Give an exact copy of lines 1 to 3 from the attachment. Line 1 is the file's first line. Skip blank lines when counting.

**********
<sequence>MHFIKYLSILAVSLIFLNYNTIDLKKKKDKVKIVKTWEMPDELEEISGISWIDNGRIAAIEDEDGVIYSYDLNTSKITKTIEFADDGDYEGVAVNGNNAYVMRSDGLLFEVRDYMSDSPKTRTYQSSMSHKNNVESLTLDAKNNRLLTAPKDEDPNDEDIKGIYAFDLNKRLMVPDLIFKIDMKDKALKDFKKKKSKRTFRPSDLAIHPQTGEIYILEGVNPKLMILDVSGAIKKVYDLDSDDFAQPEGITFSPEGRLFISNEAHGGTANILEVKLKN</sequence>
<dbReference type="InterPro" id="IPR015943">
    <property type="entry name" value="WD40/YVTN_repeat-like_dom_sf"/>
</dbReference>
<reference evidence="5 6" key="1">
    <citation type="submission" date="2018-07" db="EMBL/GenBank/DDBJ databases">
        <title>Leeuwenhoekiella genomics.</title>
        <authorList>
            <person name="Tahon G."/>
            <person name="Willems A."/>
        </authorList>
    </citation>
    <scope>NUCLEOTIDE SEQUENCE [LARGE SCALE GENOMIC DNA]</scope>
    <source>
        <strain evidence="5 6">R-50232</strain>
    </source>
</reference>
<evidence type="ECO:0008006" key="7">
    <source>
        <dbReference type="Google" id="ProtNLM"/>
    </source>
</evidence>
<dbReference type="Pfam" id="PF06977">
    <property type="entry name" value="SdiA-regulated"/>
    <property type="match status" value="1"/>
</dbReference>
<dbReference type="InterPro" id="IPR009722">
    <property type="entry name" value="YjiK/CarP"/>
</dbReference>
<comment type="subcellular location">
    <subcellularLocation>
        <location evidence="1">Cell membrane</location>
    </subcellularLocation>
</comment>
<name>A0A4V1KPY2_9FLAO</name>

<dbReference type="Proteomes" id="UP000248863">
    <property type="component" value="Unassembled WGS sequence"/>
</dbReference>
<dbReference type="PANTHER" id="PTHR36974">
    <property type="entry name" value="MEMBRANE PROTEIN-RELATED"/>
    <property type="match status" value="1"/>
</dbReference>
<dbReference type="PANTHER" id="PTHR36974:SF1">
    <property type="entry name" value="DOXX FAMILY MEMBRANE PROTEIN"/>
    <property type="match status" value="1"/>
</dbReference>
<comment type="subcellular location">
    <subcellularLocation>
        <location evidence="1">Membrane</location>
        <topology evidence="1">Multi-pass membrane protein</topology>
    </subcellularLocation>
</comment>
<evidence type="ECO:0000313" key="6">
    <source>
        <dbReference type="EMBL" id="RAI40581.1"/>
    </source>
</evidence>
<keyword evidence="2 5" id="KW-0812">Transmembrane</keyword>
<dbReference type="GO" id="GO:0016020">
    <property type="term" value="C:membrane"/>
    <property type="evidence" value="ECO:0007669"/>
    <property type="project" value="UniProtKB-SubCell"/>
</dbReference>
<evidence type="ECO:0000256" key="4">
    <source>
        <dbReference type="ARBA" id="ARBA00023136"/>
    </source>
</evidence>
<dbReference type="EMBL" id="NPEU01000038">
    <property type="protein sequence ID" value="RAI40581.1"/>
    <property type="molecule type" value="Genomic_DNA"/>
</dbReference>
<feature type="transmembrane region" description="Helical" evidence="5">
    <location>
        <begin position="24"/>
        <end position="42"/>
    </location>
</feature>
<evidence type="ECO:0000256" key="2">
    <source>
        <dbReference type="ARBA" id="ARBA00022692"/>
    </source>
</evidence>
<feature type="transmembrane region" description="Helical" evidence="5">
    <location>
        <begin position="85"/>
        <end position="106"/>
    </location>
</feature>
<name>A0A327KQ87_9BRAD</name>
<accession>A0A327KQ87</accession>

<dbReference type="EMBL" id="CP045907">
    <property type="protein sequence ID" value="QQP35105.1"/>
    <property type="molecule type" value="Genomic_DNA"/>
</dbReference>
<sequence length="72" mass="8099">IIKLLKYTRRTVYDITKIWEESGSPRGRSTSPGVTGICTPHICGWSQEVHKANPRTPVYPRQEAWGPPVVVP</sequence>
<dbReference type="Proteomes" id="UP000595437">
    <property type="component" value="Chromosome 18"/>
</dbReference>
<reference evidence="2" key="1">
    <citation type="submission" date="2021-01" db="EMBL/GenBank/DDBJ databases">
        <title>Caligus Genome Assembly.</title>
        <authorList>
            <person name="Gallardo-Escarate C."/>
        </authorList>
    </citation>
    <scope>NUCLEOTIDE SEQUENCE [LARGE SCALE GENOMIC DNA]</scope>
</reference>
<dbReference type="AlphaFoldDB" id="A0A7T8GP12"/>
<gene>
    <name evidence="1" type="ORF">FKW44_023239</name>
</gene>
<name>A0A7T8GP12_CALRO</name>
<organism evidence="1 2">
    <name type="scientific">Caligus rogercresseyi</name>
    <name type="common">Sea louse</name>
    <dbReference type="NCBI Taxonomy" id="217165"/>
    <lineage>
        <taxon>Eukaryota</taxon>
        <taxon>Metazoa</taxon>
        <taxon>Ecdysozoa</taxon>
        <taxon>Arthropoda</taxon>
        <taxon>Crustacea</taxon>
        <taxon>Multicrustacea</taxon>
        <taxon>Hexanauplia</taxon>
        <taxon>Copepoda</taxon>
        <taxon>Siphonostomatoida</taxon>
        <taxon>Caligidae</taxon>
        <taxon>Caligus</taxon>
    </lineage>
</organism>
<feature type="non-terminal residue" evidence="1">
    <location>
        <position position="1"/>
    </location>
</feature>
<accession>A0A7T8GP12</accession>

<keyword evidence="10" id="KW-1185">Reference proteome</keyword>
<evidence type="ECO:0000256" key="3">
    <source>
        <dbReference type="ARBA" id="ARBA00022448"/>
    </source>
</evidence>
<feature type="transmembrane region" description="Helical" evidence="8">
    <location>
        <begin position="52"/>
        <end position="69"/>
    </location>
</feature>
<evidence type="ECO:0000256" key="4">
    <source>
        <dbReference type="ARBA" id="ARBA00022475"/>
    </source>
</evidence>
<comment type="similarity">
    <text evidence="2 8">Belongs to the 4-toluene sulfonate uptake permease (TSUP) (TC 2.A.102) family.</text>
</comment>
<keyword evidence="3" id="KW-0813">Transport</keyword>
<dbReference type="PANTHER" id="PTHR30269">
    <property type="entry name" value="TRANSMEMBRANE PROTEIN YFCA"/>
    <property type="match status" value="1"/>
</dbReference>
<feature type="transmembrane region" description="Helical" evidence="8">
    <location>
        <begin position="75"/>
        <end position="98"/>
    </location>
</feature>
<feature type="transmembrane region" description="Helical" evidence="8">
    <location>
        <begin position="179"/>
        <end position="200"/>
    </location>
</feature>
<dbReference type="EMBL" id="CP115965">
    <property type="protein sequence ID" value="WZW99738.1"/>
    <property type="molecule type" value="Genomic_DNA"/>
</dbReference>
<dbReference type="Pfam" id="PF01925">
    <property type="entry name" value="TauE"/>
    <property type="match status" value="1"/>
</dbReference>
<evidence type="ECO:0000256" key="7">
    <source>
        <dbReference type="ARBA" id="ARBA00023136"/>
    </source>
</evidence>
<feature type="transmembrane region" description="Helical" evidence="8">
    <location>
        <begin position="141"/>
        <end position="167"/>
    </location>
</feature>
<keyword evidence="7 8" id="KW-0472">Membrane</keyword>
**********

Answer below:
<sequence>MHFIKYLSILAVSLIFLNYNTIDLKKKKDKVKIVKTWEMPDELEEISGISWIDNGRIAAIEDEDGVIYSYDLNTSKITKTIEFADDGDYEGVAVNGNNAYVMRSDGLLFEVRDYMSDSPKTRTYQSSMSHKNNVESLTLDAKNNRLLTAPKDEDPNDEDIKGIYAFDLNKRLMVPDLIFKIDMKDKALKDFKKKKSKRTFRPSDLAIHPQTGEIYILEGVNPKLMILDVSGAIKKVYDLDSDDFAQPEGITFSPEGRLFISNEAHGGTANILEVKLKN</sequence>
<dbReference type="InterPro" id="IPR015943">
    <property type="entry name" value="WD40/YVTN_repeat-like_dom_sf"/>